Janet Mayer, author of AS BAD AS THEY SAY? Three Decades of Teaching in the Bronx.
I agree with most of you and your assessment of TFA. I even agree to a slight extent with one of you who took the position that not all of the candidates are elites who are marking time while waiting to enter the career for which they prepared themselves. I do, however, think that is a very small percentage.
Coincidently, last week, I met a prominent gentlemen who lived in one of the most affluent Chicago suburbs. While discussing education, he revealed that his son is an executive with TFA. I gave him my card and asked to have his son call me to discuss the failings of the program and its misguided intentions and directions. I'm still awaiting the call which may never come!
Children don't need pity from those who feel they are doing them a favor; they don't need people who are not dedicated to enriching their lives to prepare them for lifetime learning which will lead to their success; and, they don't need teachers whose attention is divided between what they are doing and what they really want to do.
I pray that some of them will fall in love with teaching and make that their lifetime career; but, because I feel they are not properly oriented, they use this as a stepping stone for immediate employment.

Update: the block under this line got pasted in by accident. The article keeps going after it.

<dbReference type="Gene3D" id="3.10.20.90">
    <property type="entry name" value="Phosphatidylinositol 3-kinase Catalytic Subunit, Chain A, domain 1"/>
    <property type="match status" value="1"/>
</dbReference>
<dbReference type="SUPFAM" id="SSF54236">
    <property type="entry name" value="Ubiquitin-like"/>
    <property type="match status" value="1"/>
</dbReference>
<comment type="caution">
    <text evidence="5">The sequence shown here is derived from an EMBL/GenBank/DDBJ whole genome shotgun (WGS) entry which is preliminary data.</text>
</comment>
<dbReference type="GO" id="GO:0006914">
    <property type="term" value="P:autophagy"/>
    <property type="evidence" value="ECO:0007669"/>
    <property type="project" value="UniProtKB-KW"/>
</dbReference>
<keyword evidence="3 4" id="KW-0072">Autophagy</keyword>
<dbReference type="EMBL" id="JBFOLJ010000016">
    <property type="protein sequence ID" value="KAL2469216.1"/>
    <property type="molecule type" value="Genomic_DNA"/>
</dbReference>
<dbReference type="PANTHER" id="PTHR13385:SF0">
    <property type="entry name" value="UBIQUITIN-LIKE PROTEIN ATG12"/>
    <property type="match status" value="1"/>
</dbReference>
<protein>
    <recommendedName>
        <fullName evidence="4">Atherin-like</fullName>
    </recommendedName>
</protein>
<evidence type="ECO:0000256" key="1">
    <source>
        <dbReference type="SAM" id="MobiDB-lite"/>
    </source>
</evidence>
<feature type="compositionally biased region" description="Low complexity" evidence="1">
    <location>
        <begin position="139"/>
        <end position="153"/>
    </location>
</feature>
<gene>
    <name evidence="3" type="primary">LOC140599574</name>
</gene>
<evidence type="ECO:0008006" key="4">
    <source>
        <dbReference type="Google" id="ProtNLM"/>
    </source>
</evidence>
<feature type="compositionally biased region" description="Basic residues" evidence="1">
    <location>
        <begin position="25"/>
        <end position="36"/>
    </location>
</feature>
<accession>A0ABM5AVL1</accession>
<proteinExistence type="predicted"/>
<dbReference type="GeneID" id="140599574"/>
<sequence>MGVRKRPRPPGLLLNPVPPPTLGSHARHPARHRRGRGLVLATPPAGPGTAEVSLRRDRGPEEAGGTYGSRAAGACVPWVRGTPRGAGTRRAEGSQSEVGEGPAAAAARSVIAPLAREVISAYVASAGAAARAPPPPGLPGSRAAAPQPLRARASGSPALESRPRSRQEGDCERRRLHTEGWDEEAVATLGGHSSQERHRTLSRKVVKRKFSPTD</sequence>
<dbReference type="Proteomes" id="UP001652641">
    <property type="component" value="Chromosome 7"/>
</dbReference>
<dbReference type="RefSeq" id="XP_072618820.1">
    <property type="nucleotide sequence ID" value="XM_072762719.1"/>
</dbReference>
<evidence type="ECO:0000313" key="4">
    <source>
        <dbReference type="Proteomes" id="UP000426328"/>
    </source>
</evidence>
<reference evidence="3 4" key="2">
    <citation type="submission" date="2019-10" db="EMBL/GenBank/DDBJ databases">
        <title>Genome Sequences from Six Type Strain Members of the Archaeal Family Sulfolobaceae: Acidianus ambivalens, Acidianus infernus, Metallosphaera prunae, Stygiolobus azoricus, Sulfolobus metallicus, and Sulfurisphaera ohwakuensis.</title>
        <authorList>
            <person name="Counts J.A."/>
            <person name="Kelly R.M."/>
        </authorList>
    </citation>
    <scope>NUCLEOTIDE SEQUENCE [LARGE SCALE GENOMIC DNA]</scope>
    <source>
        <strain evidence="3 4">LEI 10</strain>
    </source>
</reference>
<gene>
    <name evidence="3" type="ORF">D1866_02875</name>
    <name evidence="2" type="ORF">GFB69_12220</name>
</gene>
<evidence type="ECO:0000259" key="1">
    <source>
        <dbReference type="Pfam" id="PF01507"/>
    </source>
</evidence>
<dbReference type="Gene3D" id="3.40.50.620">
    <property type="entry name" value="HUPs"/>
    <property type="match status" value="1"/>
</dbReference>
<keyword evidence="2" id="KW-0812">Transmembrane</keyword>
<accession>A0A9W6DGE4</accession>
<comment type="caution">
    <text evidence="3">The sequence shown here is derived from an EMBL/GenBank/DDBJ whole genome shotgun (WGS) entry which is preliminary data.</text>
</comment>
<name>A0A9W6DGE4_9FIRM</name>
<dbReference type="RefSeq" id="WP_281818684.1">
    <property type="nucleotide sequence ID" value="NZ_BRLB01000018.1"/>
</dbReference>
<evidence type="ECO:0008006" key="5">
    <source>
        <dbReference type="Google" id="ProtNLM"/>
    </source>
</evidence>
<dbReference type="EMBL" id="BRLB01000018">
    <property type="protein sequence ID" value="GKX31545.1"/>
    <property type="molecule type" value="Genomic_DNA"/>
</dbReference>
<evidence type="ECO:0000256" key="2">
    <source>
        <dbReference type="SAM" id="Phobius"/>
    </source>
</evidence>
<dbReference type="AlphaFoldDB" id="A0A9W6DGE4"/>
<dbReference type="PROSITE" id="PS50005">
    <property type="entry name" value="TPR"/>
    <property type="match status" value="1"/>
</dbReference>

Great teachers are born! Great teachers love what they do for children! Great teachers inspire and motivate students to reach their full potential! Unless one has this calling, that person does not belong in a classroom.
We have to be on guard and wary of the military/industrial complex, the prison/industrial complex and now the education/industrial complex. Those who are filled with greed have found yet another revenue source and they are exploiting it for all it's worth. We must fight for public education! We must fight to be respected as the professionals we are! We must stay united in order to do what is in the best interest of children.
TFA is not that entity! Helen
Robby and Janet
I would like to see someone do a longitudinal study comparing what happens to a group of TFA recruits, and the students they have worked with, for a period of 10 years I would bet large amounts of money that the differences in how their lives turn out would be astounding- a veritable "tale of two countries." I would venture to say that very few, if any, TFA members will end up in prison, unemployed, or living in poverty, while a portrait of their former students would tell a different story.
This is not TFA's fault, but their failure to acknowledge the limited impact their organization has had on entrenched poverty and racism in the US, as well as the reputation
joining TFA has gained as a form of resume padding for careers outside teaching, suggests we can count on little help from this organization in combating social inequality in
the US. Unless TFA corps members are radicalized by their experience, TFA is more part of the problem than part of the solution!